In my earlier posts I wrote about
Re-volt: battery sovereignty in the electric aircraft space - Implications for manufacturers and investors
Too many fish in the pond, too many electric birds not yet in the sky
In part 3 of this series let us examine how players in the AAM space can win the long-race to commercialization and profitability.
There are only a few exceedingly well funded manufacturers in the AAM space which either have a strong investor backing or are linked to an establish aircraft manufacturer. Most other manufacturers have and will continue to seek out funding sources.
Equity financing has been the mainstay for investments into the AAM space, with some exceptions for PIPE financing related to investments raised through SPACs. However, as AAM manufacturers mature, many find it more and more difficult to obtain equity investments because the shareholding structures have become very diluted and dispersed so that even early stage investors will now find it difficult to exercise any kind of positive or even negative control (ie. veto rights) over the direction of the business. The ability to control the investment is one of the key advantages of equity investments, and an important one because equity investors rank last in the event of an insolvent winding up of a company. Creditors who invested even in unsecured debt would be paid out before equity investors.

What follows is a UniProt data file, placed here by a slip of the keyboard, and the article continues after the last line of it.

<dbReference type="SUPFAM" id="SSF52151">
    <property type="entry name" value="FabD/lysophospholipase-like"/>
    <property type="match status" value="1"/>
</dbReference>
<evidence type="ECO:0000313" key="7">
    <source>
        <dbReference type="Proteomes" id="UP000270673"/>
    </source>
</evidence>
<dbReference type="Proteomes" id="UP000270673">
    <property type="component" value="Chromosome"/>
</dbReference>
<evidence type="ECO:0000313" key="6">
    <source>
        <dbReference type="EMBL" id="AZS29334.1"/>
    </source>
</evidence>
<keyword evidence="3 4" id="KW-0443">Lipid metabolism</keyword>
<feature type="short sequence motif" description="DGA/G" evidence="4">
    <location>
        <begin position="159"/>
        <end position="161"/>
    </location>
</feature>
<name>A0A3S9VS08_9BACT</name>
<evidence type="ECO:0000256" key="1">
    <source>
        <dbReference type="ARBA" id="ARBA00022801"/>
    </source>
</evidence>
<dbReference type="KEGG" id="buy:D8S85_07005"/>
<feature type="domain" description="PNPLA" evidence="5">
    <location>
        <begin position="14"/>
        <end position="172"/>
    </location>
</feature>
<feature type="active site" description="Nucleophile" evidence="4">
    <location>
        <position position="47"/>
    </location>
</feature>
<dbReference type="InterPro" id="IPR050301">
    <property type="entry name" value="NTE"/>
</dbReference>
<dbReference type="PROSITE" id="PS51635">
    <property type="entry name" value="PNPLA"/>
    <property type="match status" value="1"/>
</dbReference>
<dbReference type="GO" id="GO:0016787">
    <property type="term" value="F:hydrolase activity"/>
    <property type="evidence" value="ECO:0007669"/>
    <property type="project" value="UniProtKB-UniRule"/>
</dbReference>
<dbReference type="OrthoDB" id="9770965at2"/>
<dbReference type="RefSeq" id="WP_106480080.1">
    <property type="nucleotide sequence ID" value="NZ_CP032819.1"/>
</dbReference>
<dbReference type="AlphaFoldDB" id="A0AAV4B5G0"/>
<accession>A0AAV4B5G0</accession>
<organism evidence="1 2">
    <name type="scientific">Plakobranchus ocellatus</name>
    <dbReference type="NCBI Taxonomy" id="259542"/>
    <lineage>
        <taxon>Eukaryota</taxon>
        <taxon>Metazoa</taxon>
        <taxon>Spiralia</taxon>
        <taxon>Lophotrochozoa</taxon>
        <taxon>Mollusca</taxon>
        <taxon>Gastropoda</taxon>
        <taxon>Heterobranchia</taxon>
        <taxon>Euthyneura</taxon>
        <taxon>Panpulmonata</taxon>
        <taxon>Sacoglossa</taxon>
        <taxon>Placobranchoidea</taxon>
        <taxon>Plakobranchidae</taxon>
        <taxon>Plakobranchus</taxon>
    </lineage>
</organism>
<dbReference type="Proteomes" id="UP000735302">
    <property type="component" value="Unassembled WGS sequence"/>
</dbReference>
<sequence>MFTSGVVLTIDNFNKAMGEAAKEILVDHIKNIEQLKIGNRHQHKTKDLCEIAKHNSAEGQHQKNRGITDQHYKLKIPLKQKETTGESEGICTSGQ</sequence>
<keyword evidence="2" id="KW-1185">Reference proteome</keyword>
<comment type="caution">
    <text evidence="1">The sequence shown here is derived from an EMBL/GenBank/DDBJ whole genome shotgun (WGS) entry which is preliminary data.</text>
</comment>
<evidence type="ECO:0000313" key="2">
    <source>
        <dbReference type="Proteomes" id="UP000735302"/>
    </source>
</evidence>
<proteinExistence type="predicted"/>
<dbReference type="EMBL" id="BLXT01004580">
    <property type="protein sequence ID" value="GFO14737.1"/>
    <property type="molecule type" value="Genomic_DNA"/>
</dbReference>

As a result, some players in the space have started to look at debt and leasing structures.
Raising asset based debt secured on the value of the aircraft has often been a challenge for the nascent AAM space, since electric aircraft are often times too risky for commercial banks, with the residual value (i.e. Value of the aircraft at the end of the loan or lease) of such electric aircraft being very much in question. The fact that residual value is unquantifiable (or potentially even zero) was a factor even for parties previously considering the financing of C919 aircraft (China's narrow body aircraft), and is a much bigger risk for the AAM market since there is no guarantee that the manufacturer will survive to be able to produce the parts that may be required for the aircraft to continue to be in commercial service (since it will need to comply with flight safety regulations on operation and maintenance).